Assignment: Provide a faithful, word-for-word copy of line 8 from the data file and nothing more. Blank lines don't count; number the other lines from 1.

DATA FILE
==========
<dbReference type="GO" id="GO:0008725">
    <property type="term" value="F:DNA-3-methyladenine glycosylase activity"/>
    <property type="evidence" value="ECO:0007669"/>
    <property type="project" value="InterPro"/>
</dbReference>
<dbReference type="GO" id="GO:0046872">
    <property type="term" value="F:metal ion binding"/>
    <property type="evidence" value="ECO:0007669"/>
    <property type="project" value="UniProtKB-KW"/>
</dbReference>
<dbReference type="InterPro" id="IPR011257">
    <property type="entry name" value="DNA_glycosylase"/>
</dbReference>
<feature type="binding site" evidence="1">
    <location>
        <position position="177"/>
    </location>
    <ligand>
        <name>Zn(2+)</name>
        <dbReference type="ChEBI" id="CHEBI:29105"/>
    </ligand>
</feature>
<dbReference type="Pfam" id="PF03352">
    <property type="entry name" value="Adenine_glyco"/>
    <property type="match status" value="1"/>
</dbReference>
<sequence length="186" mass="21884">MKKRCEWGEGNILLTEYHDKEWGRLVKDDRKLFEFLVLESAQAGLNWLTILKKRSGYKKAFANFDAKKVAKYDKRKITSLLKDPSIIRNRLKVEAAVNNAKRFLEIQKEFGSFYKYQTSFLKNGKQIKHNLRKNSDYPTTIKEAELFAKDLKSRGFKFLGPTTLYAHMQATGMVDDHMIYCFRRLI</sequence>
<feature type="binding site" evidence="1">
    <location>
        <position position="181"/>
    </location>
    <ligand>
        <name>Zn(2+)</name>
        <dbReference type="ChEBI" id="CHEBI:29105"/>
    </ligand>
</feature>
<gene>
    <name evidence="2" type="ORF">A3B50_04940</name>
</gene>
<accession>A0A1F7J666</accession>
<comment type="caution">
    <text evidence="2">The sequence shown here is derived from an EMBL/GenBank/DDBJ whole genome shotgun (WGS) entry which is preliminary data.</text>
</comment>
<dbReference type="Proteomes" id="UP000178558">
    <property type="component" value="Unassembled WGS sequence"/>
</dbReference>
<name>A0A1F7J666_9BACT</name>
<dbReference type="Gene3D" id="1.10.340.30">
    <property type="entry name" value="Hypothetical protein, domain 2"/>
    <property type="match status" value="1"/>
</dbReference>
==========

    <property type="evidence" value="ECO:0007669"/>